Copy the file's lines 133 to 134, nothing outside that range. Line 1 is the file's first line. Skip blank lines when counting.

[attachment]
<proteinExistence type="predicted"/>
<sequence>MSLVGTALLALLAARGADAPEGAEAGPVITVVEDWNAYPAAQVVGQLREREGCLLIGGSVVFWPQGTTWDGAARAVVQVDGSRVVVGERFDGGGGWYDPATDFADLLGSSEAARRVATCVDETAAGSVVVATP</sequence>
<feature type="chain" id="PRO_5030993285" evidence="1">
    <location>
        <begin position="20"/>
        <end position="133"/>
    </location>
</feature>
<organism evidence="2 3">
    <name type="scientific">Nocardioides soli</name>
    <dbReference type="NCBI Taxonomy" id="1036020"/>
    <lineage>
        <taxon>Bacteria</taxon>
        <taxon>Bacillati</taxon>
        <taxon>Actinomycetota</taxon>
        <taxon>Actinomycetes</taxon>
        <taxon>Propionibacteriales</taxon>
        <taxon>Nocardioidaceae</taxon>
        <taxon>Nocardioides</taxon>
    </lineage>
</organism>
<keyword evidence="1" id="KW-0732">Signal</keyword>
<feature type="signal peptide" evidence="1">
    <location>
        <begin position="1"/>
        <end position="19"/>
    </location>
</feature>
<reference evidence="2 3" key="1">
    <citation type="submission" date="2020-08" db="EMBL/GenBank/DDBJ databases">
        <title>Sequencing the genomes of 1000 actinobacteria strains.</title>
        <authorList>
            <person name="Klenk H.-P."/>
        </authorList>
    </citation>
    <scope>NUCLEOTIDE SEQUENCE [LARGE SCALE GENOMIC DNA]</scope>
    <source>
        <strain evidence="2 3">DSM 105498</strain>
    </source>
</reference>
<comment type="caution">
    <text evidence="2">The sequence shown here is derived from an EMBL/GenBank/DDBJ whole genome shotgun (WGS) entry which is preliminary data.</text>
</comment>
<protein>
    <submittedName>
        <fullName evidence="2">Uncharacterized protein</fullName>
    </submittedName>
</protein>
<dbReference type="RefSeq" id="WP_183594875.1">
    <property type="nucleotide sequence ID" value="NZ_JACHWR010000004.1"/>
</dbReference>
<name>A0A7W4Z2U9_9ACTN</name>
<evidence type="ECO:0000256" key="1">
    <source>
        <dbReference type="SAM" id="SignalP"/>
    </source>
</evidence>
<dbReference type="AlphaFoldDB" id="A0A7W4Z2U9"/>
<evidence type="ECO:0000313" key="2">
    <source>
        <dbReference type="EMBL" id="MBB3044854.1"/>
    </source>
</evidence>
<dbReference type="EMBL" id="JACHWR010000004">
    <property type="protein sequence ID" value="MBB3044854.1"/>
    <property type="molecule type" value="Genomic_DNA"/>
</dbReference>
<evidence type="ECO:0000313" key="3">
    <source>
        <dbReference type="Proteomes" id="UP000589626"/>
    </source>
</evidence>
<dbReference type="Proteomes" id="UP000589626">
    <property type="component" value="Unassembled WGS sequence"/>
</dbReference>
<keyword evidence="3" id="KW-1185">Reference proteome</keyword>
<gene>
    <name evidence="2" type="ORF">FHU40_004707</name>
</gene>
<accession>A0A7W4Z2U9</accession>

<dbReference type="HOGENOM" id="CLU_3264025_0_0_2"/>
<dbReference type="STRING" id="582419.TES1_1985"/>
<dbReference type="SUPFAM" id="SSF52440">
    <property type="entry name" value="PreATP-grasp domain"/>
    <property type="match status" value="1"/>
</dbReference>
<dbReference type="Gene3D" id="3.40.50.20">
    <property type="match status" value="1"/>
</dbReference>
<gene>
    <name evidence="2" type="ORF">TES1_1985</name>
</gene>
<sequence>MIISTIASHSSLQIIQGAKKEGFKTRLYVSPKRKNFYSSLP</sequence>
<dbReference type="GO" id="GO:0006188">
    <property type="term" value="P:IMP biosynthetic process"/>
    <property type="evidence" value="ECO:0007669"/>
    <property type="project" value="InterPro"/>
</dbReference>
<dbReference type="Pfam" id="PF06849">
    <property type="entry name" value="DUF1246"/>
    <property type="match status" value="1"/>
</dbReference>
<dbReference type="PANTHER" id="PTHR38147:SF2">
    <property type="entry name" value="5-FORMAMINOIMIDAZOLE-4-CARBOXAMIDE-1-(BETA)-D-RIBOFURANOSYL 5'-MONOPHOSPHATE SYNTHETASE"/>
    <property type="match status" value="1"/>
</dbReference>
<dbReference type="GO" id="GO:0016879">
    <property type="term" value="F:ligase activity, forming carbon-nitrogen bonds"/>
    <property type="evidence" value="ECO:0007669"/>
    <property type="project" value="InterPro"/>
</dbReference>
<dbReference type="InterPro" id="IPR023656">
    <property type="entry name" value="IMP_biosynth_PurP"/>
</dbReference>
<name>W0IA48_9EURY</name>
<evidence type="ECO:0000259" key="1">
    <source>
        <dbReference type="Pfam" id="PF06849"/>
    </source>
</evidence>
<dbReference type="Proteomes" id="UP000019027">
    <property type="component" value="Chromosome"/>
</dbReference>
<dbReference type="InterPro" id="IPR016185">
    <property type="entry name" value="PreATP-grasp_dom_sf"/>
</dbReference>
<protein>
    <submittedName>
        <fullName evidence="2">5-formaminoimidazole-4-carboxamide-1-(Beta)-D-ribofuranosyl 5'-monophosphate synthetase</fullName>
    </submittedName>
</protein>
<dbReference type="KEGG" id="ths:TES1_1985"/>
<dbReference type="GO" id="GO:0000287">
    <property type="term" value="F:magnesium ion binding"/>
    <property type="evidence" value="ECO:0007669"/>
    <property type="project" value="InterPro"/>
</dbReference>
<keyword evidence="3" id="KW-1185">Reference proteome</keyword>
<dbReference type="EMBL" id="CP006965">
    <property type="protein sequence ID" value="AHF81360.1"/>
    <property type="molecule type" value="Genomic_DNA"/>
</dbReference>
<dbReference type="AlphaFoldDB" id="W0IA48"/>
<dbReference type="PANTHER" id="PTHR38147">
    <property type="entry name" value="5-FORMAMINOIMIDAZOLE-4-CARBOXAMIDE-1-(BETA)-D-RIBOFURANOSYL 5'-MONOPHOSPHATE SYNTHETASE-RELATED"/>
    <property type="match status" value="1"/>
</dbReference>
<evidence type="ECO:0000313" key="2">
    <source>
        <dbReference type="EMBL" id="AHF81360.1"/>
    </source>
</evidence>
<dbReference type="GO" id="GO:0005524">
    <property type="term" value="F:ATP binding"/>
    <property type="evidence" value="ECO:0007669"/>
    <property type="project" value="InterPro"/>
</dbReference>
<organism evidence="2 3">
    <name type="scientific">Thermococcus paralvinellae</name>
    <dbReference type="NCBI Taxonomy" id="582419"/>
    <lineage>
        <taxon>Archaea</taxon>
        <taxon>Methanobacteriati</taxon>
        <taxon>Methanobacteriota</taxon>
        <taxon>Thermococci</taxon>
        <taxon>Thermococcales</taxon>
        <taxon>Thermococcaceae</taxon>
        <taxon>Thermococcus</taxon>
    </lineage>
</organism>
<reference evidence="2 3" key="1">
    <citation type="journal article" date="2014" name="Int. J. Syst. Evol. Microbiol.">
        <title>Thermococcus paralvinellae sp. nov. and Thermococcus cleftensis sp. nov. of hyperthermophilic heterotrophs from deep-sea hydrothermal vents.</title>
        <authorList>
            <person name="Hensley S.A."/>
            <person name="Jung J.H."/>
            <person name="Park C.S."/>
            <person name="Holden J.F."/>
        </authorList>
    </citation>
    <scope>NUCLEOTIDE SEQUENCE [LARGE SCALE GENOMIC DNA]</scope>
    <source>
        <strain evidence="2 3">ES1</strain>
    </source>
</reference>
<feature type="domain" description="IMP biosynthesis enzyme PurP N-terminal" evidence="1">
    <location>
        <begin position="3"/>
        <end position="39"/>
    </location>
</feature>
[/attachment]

<dbReference type="GO" id="GO:0000287">
    <property type="term" value="F:magnesium ion binding"/>